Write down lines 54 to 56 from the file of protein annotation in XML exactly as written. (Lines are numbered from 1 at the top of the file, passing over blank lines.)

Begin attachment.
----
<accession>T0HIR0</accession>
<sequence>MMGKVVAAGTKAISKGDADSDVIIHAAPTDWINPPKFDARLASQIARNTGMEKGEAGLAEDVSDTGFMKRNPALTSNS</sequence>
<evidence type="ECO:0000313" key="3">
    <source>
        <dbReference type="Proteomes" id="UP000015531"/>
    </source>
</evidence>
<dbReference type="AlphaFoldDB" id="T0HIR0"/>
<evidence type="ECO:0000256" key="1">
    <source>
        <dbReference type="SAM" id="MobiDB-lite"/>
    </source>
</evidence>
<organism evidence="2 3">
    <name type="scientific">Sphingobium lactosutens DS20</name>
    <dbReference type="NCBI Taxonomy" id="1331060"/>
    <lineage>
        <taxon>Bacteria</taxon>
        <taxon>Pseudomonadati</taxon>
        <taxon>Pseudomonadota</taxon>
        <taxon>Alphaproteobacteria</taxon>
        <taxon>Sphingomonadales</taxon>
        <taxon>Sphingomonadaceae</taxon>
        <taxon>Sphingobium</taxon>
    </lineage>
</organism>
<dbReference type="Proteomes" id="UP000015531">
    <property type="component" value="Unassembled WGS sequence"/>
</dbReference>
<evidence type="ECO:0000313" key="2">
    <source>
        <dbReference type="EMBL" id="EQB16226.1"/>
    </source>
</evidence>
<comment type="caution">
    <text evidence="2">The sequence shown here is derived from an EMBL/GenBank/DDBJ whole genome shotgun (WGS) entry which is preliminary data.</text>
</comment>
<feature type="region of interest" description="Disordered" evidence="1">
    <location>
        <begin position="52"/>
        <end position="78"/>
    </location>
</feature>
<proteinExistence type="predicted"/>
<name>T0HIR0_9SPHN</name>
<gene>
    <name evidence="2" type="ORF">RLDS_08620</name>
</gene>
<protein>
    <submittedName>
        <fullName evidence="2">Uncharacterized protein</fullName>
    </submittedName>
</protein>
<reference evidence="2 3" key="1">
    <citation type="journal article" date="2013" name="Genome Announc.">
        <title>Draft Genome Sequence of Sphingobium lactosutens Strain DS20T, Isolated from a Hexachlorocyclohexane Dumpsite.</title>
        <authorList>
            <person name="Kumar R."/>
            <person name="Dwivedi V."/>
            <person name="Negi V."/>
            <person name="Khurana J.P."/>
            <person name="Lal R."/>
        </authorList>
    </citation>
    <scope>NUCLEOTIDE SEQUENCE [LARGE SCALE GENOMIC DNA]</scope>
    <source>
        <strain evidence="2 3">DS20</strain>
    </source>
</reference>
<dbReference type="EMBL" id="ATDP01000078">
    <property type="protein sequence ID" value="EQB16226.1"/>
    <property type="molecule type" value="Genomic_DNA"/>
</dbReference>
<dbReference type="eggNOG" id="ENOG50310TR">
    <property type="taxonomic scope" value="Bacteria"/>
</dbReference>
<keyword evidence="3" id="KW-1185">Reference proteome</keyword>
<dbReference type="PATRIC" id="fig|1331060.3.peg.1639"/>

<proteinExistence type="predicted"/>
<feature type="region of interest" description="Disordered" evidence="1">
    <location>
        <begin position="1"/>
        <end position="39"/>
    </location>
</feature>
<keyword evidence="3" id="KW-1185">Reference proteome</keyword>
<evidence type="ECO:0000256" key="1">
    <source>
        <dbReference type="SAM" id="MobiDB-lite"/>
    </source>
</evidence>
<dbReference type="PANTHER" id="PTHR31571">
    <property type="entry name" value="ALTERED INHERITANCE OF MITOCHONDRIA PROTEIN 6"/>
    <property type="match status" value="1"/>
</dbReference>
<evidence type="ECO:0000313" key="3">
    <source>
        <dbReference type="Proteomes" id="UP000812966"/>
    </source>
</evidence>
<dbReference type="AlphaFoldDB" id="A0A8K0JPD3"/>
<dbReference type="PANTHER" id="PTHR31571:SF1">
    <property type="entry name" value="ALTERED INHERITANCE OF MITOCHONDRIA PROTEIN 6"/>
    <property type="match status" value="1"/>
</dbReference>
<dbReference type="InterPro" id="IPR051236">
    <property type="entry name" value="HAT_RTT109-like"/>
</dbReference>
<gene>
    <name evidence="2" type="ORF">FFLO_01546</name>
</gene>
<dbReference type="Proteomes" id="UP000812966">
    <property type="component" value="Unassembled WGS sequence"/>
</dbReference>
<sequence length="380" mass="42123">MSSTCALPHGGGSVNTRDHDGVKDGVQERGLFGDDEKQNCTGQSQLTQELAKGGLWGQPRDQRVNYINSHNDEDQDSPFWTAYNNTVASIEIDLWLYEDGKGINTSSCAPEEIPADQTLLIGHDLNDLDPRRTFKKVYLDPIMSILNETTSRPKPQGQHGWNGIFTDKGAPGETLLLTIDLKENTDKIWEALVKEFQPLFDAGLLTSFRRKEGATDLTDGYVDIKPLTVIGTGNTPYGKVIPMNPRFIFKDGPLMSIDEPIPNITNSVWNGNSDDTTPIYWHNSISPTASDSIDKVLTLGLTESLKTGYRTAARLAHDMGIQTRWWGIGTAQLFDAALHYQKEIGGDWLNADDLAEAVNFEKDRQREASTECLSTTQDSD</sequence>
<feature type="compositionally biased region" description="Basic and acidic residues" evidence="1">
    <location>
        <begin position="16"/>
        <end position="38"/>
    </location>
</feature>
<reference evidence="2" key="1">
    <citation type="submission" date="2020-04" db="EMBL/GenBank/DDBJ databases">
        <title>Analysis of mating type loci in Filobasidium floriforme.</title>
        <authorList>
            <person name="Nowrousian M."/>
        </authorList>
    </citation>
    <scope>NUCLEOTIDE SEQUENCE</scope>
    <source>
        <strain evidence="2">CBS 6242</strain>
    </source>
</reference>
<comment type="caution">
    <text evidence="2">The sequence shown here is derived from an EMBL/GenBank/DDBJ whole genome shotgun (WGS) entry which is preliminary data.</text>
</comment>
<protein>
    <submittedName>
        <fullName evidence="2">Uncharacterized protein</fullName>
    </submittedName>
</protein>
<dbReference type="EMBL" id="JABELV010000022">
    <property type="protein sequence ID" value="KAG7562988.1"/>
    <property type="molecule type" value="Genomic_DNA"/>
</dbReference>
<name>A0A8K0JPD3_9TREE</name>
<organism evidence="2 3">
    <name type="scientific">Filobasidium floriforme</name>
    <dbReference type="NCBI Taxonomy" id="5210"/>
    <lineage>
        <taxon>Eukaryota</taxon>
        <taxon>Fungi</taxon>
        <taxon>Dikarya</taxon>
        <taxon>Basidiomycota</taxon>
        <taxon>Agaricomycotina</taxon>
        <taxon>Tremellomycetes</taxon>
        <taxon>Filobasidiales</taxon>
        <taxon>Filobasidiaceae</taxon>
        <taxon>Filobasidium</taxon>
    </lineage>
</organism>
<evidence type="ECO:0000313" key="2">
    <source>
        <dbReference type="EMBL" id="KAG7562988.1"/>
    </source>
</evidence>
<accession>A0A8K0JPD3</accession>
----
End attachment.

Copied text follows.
<reference evidence="2 3" key="1">
    <citation type="journal article" date="2013" name="Genome Announc.">
        <title>Draft Genome Sequence of Sphingobium lactosutens Strain DS20T, Isolated from a Hexachlorocyclohexane Dumpsite.</title>